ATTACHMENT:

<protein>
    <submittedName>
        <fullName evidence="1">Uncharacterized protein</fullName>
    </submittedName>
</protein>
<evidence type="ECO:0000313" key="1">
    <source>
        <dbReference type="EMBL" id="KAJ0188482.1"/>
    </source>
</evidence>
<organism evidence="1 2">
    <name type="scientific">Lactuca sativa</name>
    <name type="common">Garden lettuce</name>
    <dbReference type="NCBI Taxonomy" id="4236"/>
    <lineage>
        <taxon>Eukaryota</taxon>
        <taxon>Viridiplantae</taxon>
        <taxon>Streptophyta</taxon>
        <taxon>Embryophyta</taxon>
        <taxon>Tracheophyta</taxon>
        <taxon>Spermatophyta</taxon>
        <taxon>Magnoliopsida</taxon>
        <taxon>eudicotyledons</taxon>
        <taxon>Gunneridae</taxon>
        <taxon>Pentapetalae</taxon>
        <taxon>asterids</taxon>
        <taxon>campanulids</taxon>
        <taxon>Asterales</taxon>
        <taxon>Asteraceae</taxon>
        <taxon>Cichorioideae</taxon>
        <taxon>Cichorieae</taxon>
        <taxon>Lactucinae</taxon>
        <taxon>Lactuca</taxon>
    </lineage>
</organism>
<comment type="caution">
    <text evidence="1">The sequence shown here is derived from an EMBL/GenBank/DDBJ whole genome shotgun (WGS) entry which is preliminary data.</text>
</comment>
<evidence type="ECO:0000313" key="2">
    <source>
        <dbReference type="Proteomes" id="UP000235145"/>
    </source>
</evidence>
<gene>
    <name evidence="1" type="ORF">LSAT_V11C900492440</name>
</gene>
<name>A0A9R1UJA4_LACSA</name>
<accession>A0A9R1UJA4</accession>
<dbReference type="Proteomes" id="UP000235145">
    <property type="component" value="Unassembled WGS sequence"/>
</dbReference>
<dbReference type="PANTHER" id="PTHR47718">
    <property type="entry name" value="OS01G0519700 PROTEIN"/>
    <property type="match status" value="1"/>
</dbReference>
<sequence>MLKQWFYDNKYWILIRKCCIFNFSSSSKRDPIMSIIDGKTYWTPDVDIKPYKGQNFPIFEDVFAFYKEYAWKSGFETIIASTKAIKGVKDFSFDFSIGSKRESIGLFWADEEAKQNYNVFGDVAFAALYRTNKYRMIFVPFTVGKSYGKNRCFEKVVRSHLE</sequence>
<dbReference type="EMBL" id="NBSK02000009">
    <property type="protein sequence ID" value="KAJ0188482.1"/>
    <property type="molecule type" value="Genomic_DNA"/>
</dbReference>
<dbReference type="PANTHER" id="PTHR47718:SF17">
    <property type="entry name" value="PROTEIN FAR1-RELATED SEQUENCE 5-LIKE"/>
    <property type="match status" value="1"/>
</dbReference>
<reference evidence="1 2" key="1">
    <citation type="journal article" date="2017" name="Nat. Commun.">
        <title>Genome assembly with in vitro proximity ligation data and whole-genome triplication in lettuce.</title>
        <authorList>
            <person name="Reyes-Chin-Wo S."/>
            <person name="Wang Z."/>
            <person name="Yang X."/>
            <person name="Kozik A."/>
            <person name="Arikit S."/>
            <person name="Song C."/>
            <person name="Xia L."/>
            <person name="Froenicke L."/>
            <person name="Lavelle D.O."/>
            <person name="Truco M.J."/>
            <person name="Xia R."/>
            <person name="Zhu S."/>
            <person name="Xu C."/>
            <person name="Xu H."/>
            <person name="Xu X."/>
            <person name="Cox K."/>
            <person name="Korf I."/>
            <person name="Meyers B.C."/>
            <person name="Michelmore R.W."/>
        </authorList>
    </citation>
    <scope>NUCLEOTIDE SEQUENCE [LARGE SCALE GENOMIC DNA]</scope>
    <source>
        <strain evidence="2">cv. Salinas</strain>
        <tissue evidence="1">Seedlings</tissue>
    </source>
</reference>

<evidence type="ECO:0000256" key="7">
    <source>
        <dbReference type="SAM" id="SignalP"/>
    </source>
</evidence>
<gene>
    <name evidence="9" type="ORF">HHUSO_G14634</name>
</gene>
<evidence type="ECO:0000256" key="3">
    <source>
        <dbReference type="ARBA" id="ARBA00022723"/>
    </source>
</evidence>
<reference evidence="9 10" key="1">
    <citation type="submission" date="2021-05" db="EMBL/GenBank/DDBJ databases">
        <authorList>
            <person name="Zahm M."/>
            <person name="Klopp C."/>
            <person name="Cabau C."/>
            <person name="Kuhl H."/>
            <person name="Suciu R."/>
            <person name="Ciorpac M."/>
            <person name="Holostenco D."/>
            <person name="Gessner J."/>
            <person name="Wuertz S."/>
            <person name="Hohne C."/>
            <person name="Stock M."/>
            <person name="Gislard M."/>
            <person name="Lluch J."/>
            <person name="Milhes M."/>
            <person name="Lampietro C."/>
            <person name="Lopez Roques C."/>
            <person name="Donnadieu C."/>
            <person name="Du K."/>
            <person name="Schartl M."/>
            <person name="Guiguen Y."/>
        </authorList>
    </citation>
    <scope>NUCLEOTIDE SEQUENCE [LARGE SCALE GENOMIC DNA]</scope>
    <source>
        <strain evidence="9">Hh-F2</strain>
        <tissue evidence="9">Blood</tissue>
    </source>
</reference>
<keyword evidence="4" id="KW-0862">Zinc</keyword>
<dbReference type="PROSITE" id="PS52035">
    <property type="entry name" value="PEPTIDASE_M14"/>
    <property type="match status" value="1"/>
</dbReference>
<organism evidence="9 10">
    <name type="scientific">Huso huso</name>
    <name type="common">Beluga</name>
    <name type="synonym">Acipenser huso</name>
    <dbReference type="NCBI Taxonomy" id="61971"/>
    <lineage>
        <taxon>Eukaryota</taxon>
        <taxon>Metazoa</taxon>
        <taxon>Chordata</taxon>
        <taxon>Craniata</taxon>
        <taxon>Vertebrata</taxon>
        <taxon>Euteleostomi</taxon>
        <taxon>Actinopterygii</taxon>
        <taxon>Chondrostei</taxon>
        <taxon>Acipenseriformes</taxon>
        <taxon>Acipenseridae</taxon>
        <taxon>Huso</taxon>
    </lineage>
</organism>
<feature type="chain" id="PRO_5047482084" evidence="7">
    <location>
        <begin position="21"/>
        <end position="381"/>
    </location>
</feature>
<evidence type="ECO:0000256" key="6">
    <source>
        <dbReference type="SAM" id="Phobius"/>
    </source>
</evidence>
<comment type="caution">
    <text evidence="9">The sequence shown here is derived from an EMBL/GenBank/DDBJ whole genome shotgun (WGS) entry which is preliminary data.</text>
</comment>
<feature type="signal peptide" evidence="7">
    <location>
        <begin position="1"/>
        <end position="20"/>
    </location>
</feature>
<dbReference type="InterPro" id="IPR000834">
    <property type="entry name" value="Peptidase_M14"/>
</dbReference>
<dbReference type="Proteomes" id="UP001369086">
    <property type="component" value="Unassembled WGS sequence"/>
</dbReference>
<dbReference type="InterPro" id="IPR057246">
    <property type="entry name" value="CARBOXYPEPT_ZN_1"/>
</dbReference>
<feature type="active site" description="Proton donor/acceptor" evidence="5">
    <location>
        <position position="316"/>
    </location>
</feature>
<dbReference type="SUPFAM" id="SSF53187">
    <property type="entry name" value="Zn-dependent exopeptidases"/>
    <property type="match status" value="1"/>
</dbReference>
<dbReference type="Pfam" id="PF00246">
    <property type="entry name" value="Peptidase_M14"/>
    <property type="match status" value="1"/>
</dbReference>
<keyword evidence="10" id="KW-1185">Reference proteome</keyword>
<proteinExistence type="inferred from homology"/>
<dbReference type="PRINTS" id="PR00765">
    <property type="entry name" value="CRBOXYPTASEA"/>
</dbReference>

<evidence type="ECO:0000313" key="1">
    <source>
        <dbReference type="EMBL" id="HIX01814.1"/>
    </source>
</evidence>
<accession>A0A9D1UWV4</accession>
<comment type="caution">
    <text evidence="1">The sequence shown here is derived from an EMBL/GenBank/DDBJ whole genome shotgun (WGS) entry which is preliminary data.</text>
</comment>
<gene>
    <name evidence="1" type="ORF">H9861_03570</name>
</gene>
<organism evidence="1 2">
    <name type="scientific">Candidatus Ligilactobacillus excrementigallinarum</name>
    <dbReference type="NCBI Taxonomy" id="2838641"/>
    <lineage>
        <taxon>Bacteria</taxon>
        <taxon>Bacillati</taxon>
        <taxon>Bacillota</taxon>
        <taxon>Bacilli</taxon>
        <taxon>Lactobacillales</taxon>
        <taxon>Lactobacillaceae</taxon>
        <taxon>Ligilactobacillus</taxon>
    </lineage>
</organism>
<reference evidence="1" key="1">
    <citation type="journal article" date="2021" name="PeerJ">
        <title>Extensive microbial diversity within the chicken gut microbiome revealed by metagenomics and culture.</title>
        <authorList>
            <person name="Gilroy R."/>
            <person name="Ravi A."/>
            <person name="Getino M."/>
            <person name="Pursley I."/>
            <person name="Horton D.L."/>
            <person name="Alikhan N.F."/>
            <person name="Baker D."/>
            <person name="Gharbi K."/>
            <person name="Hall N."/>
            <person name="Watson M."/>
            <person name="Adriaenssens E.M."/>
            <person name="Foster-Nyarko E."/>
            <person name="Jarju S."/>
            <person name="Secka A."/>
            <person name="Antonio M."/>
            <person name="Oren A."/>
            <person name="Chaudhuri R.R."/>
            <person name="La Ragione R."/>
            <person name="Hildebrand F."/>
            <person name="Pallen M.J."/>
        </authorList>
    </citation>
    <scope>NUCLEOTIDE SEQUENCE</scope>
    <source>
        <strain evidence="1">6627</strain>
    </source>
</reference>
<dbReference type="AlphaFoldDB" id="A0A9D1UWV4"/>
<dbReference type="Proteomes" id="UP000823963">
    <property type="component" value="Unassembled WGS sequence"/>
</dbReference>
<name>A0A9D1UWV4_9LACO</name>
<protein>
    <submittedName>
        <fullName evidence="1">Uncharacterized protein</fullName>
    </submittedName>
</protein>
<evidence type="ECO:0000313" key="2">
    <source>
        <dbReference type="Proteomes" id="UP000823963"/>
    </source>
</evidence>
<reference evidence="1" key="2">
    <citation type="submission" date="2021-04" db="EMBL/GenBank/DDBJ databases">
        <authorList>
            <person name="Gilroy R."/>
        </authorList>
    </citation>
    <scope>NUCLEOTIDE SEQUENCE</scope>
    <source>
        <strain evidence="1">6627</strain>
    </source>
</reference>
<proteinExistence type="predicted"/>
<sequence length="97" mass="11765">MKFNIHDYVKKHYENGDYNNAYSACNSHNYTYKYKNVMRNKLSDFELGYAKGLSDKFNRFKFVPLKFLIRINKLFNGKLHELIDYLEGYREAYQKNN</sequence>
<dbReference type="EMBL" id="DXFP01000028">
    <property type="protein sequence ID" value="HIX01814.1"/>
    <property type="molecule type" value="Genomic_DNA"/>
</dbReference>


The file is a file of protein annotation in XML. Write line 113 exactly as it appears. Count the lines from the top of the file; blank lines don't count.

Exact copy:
            <person name="Klopp C."/>